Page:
Baltimore County's new $23 million recycling facility at the Texas Acceptance Facility in Cockeysville could bring in as much as $2 million annually through the sale of sorted recyclables, County Executive Kevin Kamenetz said Tuesday at the center's unveiling.
"We're not only doing what makes sense environmentally, but at the same time, we're making sense fiscally," Kamenetz said during the event. "We believe that the operation of this facility will allow Baltimore County to earn $750,000 a year, up to $2 million a year in profit that we will bring back into our general fund. That's really turning trash into cash."
The recycling facility, which Kamenetz, Maryland Department of the Environment Secretary Robert Summers, Maryland Environmental Services Director Jim Harkins, and other county officials unveiled Tuesday, is half of a two-part project to improve the waste infrastructure in Baltimore County.
The single-stream Material Recovery Facility (MRF), which is housed in a building that already stood in the grounds, cost $13 million, Kamenetz said. The new municipal solid waste transfer facility cost $6 million and opened for partial operations in May. An additional $4 million was spent on design and infrastructure improvements at the Cockeysville site.
The MRF takes loads of unsorted recyclables through a series of sorting machines and conveyor belts that span multiple stories inside the facility. In addition to manual sorters, a series of magnets, blowers, and other mechanisms separate the materials into glass, plastic, paper and metals, which are then bundled for sale.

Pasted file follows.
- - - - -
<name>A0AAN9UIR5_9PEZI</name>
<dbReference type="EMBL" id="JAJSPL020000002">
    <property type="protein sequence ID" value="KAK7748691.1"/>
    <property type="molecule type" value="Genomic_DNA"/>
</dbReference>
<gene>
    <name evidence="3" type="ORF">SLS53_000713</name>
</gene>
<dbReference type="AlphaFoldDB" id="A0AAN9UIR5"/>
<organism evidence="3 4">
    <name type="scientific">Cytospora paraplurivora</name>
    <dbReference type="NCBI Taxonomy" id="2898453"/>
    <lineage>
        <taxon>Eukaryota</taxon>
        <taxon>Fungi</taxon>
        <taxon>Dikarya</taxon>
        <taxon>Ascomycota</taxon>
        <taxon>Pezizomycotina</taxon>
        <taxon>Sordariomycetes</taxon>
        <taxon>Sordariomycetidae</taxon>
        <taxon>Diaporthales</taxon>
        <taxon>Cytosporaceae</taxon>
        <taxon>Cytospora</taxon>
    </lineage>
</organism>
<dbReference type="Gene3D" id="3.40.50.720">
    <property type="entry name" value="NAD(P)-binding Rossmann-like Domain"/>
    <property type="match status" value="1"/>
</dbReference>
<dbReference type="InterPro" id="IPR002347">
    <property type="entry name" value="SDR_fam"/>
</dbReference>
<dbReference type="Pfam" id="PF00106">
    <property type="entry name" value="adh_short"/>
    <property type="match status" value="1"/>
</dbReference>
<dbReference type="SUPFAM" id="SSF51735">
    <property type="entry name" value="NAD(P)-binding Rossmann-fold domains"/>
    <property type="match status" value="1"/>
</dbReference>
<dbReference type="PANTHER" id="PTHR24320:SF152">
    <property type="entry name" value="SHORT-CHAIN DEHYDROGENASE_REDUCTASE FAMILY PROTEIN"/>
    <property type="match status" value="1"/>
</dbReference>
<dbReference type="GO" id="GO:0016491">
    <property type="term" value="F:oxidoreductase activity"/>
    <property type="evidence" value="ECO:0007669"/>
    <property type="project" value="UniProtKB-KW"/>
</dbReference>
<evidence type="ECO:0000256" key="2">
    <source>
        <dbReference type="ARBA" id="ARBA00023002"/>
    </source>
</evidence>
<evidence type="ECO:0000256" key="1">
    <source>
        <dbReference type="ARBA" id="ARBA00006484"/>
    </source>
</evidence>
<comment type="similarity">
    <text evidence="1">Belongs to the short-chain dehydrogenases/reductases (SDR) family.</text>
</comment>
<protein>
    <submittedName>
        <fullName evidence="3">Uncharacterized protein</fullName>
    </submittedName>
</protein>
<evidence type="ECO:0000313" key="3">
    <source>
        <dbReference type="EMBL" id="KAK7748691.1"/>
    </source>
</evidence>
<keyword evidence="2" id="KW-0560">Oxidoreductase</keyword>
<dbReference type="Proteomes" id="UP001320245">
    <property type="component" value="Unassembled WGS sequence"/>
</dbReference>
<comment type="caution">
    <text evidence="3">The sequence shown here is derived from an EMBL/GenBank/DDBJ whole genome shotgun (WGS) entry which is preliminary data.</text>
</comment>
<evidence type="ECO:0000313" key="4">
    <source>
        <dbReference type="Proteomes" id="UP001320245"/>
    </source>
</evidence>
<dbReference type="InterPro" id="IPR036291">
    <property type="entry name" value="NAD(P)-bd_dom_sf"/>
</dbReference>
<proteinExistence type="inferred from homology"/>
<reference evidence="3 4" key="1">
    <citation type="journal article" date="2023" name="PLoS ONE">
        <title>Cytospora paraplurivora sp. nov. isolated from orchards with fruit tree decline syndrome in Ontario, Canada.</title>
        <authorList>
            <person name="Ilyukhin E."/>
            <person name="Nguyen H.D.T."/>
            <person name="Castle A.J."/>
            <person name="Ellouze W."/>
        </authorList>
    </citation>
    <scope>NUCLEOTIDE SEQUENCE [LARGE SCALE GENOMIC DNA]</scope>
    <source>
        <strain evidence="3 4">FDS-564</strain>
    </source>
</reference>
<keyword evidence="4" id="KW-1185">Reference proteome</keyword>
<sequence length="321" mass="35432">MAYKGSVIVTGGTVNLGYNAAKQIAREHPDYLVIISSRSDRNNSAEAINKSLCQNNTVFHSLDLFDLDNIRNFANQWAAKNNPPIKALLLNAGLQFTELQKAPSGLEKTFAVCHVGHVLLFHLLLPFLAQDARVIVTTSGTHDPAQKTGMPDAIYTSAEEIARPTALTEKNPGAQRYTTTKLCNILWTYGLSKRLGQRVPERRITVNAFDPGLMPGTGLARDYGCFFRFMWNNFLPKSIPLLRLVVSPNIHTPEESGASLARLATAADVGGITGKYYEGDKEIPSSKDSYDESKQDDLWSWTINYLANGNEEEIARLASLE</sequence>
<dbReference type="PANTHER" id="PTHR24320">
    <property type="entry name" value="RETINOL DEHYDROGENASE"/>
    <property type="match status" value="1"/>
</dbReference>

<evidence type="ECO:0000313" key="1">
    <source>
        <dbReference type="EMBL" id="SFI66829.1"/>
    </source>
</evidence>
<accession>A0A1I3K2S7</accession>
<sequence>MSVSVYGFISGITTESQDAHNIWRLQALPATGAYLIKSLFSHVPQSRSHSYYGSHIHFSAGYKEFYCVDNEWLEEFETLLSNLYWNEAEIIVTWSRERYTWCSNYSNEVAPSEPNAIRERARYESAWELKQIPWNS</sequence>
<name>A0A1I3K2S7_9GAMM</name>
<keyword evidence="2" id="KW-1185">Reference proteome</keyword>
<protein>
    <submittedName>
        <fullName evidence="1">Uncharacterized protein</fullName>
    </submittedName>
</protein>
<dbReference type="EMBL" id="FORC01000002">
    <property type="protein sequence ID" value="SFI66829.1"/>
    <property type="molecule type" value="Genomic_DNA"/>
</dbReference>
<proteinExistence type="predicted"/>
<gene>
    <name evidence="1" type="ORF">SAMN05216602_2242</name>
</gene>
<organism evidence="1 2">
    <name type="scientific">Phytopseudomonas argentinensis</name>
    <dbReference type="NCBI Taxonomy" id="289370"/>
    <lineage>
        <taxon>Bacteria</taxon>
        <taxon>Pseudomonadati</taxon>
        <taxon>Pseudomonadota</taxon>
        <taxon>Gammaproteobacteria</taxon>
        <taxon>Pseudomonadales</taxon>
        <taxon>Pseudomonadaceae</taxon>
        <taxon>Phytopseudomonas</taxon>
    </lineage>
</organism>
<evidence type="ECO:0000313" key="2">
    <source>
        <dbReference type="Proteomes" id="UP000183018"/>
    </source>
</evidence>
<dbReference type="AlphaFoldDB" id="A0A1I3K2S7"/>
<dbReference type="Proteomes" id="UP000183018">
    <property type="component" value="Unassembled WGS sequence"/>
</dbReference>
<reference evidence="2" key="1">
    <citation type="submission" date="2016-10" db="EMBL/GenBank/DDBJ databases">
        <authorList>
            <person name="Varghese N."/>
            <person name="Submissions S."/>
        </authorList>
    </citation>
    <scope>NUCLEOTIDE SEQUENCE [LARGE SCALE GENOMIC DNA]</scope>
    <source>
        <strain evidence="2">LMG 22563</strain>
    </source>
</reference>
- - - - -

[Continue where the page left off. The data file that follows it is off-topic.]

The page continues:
The facility, which officials said will create 13 new jobs, can process 35 tons of materials per hour, allowing it to sort over 70,000 tons of recyclables a year.
Kamenetz said that the bales produced so far at the Cockeysville facility "are some of the cleanest bales around, which means we get paid more money.
"In the first two weeks of starting up, we've already sold $81,000 worth of paper, and that's just the paper alone," he said.
When the County Council approved the project in November 2011, Baltimore County was trucking residents' recycling for processing to other jurisdictions at a cost to the taxpayer and county. The planned new facility would not only allow all of the county's materials to be processed but also had the capacity to serve other jurisdictions.
In June, Baltimore County and Harford County entered into a multi-faceted agreement that will see recycling from Harford County hauled to Baltimore County, an arrangement officials said could generate $60,000 per month for Baltimore County. That arrangement will begin in 2014.
In July 2012, Baltimore County borrowed $25 million from the county pension system, a move that drew questions at the time and eventually led to a lawsuit from the Baltimore County Fraternal Order of Police Lodge No. 4.
County spokeswoman Ellen Kobler confirmed that lawsuit was dismissed in October, and said the loan was paid back within a year with $500,000 interest.
Alison Knezevich contributed to this story.